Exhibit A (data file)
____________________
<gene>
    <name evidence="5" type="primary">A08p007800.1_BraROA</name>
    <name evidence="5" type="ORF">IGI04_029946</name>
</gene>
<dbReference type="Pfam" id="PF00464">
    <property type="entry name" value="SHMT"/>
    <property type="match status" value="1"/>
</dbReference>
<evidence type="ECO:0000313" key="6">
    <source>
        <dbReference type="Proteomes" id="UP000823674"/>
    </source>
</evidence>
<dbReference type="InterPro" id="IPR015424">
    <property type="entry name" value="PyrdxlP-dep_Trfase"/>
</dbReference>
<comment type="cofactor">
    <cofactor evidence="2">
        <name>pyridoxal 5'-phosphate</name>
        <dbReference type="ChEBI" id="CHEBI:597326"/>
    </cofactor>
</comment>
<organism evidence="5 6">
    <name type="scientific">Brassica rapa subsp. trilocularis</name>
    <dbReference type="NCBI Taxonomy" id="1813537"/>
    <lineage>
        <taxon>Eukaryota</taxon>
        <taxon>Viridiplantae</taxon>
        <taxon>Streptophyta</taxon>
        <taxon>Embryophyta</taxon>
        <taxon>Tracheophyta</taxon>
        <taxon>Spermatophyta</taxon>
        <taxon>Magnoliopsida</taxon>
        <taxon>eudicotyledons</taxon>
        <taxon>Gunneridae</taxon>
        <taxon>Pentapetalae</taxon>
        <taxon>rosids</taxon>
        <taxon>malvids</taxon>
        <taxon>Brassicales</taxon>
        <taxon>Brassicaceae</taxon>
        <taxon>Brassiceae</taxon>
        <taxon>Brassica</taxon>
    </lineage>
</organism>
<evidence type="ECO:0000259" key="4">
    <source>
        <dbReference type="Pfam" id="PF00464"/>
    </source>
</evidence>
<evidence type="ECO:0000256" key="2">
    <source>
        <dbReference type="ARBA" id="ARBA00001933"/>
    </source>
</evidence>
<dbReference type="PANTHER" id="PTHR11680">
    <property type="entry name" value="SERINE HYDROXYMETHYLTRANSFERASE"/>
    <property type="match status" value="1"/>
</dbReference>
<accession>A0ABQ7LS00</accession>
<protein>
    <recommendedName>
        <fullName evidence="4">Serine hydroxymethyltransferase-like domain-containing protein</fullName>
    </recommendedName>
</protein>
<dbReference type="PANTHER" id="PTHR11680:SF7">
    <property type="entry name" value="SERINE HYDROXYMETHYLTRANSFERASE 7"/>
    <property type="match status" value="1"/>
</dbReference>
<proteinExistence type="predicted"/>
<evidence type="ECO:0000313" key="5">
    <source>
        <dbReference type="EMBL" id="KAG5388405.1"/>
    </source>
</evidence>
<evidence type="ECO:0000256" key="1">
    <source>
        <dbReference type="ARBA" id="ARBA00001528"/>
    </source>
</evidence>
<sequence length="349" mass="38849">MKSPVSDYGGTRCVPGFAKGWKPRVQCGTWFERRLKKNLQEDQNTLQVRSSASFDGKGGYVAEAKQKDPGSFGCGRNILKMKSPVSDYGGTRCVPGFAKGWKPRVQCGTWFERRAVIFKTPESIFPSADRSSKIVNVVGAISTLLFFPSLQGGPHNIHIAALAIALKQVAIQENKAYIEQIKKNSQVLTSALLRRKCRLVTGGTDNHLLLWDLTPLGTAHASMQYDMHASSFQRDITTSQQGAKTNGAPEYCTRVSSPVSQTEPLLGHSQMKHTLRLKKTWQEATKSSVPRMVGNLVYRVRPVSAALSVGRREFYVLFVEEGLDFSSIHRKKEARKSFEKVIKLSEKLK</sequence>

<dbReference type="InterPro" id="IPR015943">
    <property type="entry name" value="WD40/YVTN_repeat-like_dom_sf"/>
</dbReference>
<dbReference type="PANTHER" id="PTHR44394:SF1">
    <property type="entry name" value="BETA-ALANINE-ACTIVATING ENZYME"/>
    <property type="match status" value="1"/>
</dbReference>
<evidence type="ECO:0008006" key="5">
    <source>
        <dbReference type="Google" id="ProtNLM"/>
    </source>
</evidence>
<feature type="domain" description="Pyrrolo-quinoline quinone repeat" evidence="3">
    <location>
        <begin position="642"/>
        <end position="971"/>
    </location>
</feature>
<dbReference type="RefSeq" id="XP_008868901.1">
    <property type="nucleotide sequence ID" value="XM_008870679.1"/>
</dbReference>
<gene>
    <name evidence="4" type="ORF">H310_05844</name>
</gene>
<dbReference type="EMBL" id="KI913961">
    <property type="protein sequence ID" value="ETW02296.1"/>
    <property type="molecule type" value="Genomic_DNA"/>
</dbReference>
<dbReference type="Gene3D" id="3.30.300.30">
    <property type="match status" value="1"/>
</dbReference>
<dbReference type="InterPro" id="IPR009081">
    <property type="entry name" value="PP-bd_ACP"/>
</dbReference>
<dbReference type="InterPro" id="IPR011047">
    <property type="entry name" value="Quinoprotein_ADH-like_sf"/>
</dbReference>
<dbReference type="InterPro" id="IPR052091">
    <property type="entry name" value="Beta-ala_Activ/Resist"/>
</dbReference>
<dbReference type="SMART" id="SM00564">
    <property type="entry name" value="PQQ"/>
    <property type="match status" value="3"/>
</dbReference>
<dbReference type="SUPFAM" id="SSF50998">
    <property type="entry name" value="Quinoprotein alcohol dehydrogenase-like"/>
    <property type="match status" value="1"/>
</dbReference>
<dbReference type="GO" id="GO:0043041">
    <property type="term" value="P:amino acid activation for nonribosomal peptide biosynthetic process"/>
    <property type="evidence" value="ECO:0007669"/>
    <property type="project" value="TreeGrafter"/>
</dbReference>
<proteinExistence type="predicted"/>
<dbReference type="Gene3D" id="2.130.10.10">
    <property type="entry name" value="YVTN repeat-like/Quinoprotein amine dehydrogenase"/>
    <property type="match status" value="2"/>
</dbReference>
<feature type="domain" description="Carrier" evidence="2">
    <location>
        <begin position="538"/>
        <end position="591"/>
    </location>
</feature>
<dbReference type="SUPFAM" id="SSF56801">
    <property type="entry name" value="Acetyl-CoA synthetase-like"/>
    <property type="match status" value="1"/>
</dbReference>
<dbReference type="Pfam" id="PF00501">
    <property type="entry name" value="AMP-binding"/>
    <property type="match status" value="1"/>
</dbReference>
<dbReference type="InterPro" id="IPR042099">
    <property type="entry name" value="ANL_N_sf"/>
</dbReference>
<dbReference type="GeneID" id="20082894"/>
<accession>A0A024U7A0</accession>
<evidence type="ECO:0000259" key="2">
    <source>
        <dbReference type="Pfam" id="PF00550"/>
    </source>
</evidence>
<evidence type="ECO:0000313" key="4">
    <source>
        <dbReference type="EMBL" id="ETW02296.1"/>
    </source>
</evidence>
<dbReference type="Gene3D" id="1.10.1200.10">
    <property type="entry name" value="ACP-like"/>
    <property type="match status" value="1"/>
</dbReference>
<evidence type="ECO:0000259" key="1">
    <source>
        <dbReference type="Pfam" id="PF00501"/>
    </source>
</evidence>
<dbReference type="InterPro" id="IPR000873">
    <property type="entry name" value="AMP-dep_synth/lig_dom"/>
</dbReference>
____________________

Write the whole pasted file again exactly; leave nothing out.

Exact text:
<gene>
    <name evidence="5" type="primary">A08p007800.1_BraROA</name>
    <name evidence="5" type="ORF">IGI04_029946</name>
</gene>
<dbReference type="Pfam" id="PF00464">
    <property type="entry name" value="SHMT"/>
    <property type="match status" value="1"/>
</dbReference>
<evidence type="ECO:0000313" key="6">
    <source>
        <dbReference type="Proteomes" id="UP000823674"/>
    </source>
</evidence>
<dbReference type="InterPro" id="IPR015424">
    <property type="entry name" value="PyrdxlP-dep_Trfase"/>
</dbReference>
<comment type="cofactor">
    <cofactor evidence="2">
        <name>pyridoxal 5'-phosphate</name>
        <dbReference type="ChEBI" id="CHEBI:597326"/>
    </cofactor>
</comment>
<organism evidence="5 6">
    <name type="scientific">Brassica rapa subsp. trilocularis</name>
    <dbReference type="NCBI Taxonomy" id="1813537"/>
    <lineage>
        <taxon>Eukaryota</taxon>
        <taxon>Viridiplantae</taxon>
        <taxon>Streptophyta</taxon>
        <taxon>Embryophyta</taxon>
        <taxon>Tracheophyta</taxon>
        <taxon>Spermatophyta</taxon>
        <taxon>Magnoliopsida</taxon>
        <taxon>eudicotyledons</taxon>
        <taxon>Gunneridae</taxon>
        <taxon>Pentapetalae</taxon>
        <taxon>rosids</taxon>
        <taxon>malvids</taxon>
        <taxon>Brassicales</taxon>
        <taxon>Brassicaceae</taxon>
        <taxon>Brassiceae</taxon>
        <taxon>Brassica</taxon>
    </lineage>
</organism>
<evidence type="ECO:0000259" key="4">
    <source>
        <dbReference type="Pfam" id="PF00464"/>
    </source>
</evidence>
<evidence type="ECO:0000256" key="2">
    <source>
        <dbReference type="ARBA" id="ARBA00001933"/>
    </source>
</evidence>
<dbReference type="PANTHER" id="PTHR11680">
    <property type="entry name" value="SERINE HYDROXYMETHYLTRANSFERASE"/>
    <property type="match status" value="1"/>
</dbReference>
<accession>A0ABQ7LS00</accession>
<protein>
    <recommendedName>
        <fullName evidence="4">Serine hydroxymethyltransferase-like domain-containing protein</fullName>
    </recommendedName>
</protein>
<dbReference type="PANTHER" id="PTHR11680:SF7">
    <property type="entry name" value="SERINE HYDROXYMETHYLTRANSFERASE 7"/>
    <property type="match status" value="1"/>
</dbReference>
<proteinExistence type="predicted"/>
<evidence type="ECO:0000313" key="5">
    <source>
        <dbReference type="EMBL" id="KAG5388405.1"/>
    </source>
</evidence>
<evidence type="ECO:0000256" key="1">
    <source>
        <dbReference type="ARBA" id="ARBA00001528"/>
    </source>
</evidence>
<sequence length="349" mass="38849">MKSPVSDYGGTRCVPGFAKGWKPRVQCGTWFERRLKKNLQEDQNTLQVRSSASFDGKGGYVAEAKQKDPGSFGCGRNILKMKSPVSDYGGTRCVPGFAKGWKPRVQCGTWFERRAVIFKTPESIFPSADRSSKIVNVVGAISTLLFFPSLQGGPHNIHIAALAIALKQVAIQENKAYIEQIKKNSQVLTSALLRRKCRLVTGGTDNHLLLWDLTPLGTAHASMQYDMHASSFQRDITTSQQGAKTNGAPEYCTRVSSPVSQTEPLLGHSQMKHTLRLKKTWQEATKSSVPRMVGNLVYRVRPVSAALSVGRREFYVLFVEEGLDFSSIHRKKEARKSFEKVIKLSEKLK</sequence>

<dbReference type="InterPro" id="IPR015943">
    <property type="entry name" value="WD40/YVTN_repeat-like_dom_sf"/>
</dbReference>
<dbReference type="PANTHER" id="PTHR44394:SF1">
    <property type="entry name" value="BETA-ALANINE-ACTIVATING ENZYME"/>
    <property type="match status" value="1"/>
</dbReference>
<evidence type="ECO:0008006" key="5">
    <source>
        <dbReference type="Google" id="ProtNLM"/>
    </source>
</evidence>
<feature type="domain" description="Pyrrolo-quinoline quinone repeat" evidence="3">
    <location>
        <begin position="642"/>
        <end position="971"/>
    </location>
</feature>
<dbReference type="RefSeq" id="XP_008868901.1">
    <property type="nucleotide sequence ID" value="XM_008870679.1"/>
</dbReference>
<gene>
    <name evidence="4" type="ORF">H310_05844</name>
</gene>
<dbReference type="EMBL" id="KI913961">
    <property type="protein sequence ID" value="ETW02296.1"/>
    <property type="molecule type" value="Genomic_DNA"/>
</dbReference>
<dbReference type="Gene3D" id="3.30.300.30">
    <property type="match status" value="1"/>
</dbReference>
<dbReference type="InterPro" id="IPR009081">
    <property type="entry name" value="PP-bd_ACP"/>
</dbReference>
<dbReference type="InterPro" id="IPR011047">
    <property type="entry name" value="Quinoprotein_ADH-like_sf"/>
</dbReference>
<dbReference type="InterPro" id="IPR052091">
    <property type="entry name" value="Beta-ala_Activ/Resist"/>
</dbReference>
<dbReference type="SMART" id="SM00564">
    <property type="entry name" value="PQQ"/>
    <property type="match status" value="3"/>
</dbReference>
<dbReference type="SUPFAM" id="SSF50998">
    <property type="entry name" value="Quinoprotein alcohol dehydrogenase-like"/>
    <property type="match status" value="1"/>
</dbReference>
<dbReference type="GO" id="GO:0043041">
    <property type="term" value="P:amino acid activation for nonribosomal peptide biosynthetic process"/>
    <property type="evidence" value="ECO:0007669"/>
    <property type="project" value="TreeGrafter"/>
</dbReference>
<proteinExistence type="predicted"/>
<dbReference type="Gene3D" id="2.130.10.10">
    <property type="entry name" value="YVTN repeat-like/Quinoprotein amine dehydrogenase"/>
    <property type="match status" value="2"/>
</dbReference>
<feature type="domain" description="Carrier" evidence="2">
    <location>
        <begin position="538"/>
        <end position="591"/>
    </location>
</feature>
<dbReference type="SUPFAM" id="SSF56801">
    <property type="entry name" value="Acetyl-CoA synthetase-like"/>
    <property type="match status" value="1"/>
</dbReference>
<dbReference type="Pfam" id="PF00501">
    <property type="entry name" value="AMP-binding"/>
    <property type="match status" value="1"/>
</dbReference>
<dbReference type="InterPro" id="IPR042099">
    <property type="entry name" value="ANL_N_sf"/>
</dbReference>
<dbReference type="GeneID" id="20082894"/>
<accession>A0A024U7A0</accession>
<evidence type="ECO:0000259" key="2">
    <source>
        <dbReference type="Pfam" id="PF00550"/>
    </source>
</evidence>
<evidence type="ECO:0000313" key="4">
    <source>
        <dbReference type="EMBL" id="ETW02296.1"/>
    </source>
</evidence>
<dbReference type="Gene3D" id="1.10.1200.10">
    <property type="entry name" value="ACP-like"/>
    <property type="match status" value="1"/>
</dbReference>
<evidence type="ECO:0000259" key="1">
    <source>
        <dbReference type="Pfam" id="PF00501"/>
    </source>
</evidence>
<dbReference type="InterPro" id="IPR000873">
    <property type="entry name" value="AMP-dep_synth/lig_dom"/>
</dbReference>